The Senegalese military relocated thousands of soldiers from the northern provinces to Casamance in 1995 in an attempt to finally crush the uprising. The northern soldiers often mistreated the local population and did not differentiate between those who supported the rebels and government loyalists. By this time, the rebels had established bases in Guinea-Bissau, reportedly being supplied with arms by Bissau-Guinean military commander Ansumane Mané. Mané's alleged support for the separatists was one factor which led to the Guinea-Bissau Civil War that erupted in 1998. When Senegal decided to send its military into Guinea-Bissau to fight for the local government against Mané's forces, the latter and the MFDC formed a full alliance. The two rebel movements started to fight side by side in both Senegal as well as Guinea-Bissau.[3] Although the Senegal-supported government of Guinea-Bissau collapsed, the following MFDC-sympathetic regime was also overthrown in May 1999.[1]

In an renewed offensive against the separatists between April and June 1999, the Senegalese military shelled Casamance's de facto capital Ziguinchor for the first time, causing numerous civilian casualties and the displacement of 20,000 people along the Senegal–Guinea-Bissau border. From then on, fighting mostly took place in the eastern Kolda Region. Another attempt at peace talks started in December 1999, with Senegalese and MFDC representatives meeting in Banjul. Both sides agreed to a ceasefire.[15]


Peace talks resumed in January 2000, with both sides attempting to end the military conflict and aiming at restoring political and economic normality to Casamance. Discussions were held about the MFDC transforming into a political party, but the talks were hindered by the MFDC's factionalism, and the refusal of the Senegalese government to even consider Casamance's independence. As result, the peace talks collapsed in November 2000, with MFDC leader Augustin Diamacoune Senghor declaring that his group would continue to fight until achieving independence. A new ceasefire was agreed to in March 2001, but failed to stop the conflict. Meanwhile, internal divisions deepened among the MFDC about the movement's aims and Senghor's leadership.[15]

On 30 December 2004, the two sides of the conflict signed a truce, which lasted until August 2006.

Since the split, low-level fighting has continued in the region. Another round of negotiations took place in 2005.[16] Its results were, however, proved partial and armed clashes between MFDC factions and the army continued in 2006, prompting thousands of civilians to flee across the border to The Gambia.[17]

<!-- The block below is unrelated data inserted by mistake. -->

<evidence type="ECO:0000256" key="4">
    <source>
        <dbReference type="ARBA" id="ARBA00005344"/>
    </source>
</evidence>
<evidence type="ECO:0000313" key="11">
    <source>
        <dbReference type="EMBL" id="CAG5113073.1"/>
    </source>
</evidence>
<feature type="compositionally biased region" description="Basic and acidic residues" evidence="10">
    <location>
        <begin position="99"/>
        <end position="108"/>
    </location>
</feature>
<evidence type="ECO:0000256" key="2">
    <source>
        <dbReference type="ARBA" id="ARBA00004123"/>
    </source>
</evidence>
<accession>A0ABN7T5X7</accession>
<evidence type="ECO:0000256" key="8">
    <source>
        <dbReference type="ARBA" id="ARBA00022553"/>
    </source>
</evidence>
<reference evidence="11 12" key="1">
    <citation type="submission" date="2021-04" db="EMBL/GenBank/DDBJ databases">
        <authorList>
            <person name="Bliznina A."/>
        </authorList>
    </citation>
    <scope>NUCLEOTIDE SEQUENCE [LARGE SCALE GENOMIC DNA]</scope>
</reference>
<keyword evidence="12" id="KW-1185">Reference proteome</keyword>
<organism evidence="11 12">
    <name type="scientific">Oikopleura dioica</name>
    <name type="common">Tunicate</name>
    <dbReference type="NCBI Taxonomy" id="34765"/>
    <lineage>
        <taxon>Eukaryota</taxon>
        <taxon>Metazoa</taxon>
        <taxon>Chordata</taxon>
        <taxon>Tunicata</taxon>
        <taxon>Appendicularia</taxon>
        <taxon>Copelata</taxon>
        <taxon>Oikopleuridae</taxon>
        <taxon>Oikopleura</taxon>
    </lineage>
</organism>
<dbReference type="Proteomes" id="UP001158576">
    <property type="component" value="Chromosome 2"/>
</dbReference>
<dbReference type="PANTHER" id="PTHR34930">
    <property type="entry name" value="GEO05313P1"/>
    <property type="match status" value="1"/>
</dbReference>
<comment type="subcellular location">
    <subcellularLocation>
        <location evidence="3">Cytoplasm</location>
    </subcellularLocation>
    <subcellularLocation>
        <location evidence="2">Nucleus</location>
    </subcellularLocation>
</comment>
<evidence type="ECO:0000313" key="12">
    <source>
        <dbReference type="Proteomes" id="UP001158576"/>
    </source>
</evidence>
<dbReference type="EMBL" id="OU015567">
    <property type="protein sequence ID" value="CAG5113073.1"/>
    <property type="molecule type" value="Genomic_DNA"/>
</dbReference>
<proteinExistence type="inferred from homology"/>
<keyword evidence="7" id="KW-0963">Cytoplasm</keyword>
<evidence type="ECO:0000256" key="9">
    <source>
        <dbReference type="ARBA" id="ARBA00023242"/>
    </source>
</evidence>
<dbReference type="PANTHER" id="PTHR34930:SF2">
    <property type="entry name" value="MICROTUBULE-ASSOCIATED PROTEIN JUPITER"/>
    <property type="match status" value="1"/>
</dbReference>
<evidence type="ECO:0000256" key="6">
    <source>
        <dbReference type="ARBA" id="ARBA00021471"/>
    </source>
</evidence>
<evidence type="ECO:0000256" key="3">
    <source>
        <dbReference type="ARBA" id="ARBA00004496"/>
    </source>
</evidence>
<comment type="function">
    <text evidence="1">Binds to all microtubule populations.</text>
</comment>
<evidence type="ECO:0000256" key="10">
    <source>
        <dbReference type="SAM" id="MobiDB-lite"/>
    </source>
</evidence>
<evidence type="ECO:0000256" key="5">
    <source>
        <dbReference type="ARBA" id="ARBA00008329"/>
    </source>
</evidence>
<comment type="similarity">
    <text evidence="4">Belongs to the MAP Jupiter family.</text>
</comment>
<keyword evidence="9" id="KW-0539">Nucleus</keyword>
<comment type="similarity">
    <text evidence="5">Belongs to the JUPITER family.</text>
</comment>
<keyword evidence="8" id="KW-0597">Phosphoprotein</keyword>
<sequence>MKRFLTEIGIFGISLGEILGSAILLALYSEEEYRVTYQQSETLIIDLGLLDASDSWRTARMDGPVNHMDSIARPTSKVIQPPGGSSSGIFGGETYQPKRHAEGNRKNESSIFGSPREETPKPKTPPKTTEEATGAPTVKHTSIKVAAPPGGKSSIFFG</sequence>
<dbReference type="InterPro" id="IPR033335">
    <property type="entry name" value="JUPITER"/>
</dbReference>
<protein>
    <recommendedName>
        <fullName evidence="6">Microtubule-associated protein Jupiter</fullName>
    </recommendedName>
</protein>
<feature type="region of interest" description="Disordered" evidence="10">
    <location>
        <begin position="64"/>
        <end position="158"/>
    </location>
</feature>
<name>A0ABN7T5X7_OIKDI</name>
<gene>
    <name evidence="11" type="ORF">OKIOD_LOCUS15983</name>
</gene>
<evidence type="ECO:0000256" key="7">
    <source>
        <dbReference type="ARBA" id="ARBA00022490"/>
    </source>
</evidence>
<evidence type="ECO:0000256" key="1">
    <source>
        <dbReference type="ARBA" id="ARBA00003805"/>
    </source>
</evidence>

On 13 January 2007, Augustin Diamacoune Senghor, the charismatic leader of MDFC died in Paris. His death hastened the split of the MDFC, which divided into three major armed factions, led by Salif Sadio, Caesar Badiatte, and Mamadou Niantang Diatta respectively.[2]

On 9 June 2009, radical MDFC militants killed a former MFDC member, who at the time was serving as a peace process mediator.[18]


By the 2010s, the MFDC had adopted a new flag for their rebellion[19]

In October 2010, an illegal shipment of arms from Iran was seized in Lagos, Nigeria. The Senegalese government suspected that the arms were destined for the Casamance, and recalled its ambassador to Tehran over the matter.[20] Heavy fighting occurred in December 2010 when about 100 MDFC fighters attempted to take Bignona south of the Gambian border supported by heavy weapons, such as mortars and machine guns. They were repulsed with several casualties by Senegalese soldiers who suffered seven dead in the engagement.[21]

On 21 December 2011, Senegal media reported that 12 soldiers were killed in Senegal's Casamance region following a separatist rebel attack on an army base near the town of Bignona.[22]

Three soldiers were killed during a clash 50 kilometers (31 mi) north of Ziguinchor. The Senegalese government blamed the conflict on separatists in the region on February 14, 2012.[23]

Two attacks occurred on 11 and 23 March 2012, leaving 4 soldiers killed and 8 injured.[24]

Since April 2012, peace in the Casamance has been a top priority for the administration of Senegalese President Macky Sall.[25]

On 3 February 2013, four people were killed during a bank robbery perpetrated by the MFDC in the town of Kafoutine; the rebels stole a total of $8,400.[26]

On 1 May 2014, one of the leaders of the Movement of Democratic Forces of Casamance, Salif Sadio, sued for peace and declared a unilateral cease-fire after secret talks held at the Vatican between his forces and the Government of Senegal led by Macky Sall.[4]

Yahya Jammeh has been known to recruit MFDC fighters into the Gambian military, reportedly since they are more inclined to be loyal to Jammeh's regime than the people of the Gambia.[27] During the 2017 ECOWAS military intervention in the Gambia, MFDC rebels supported pro-Jammeh forces.[28]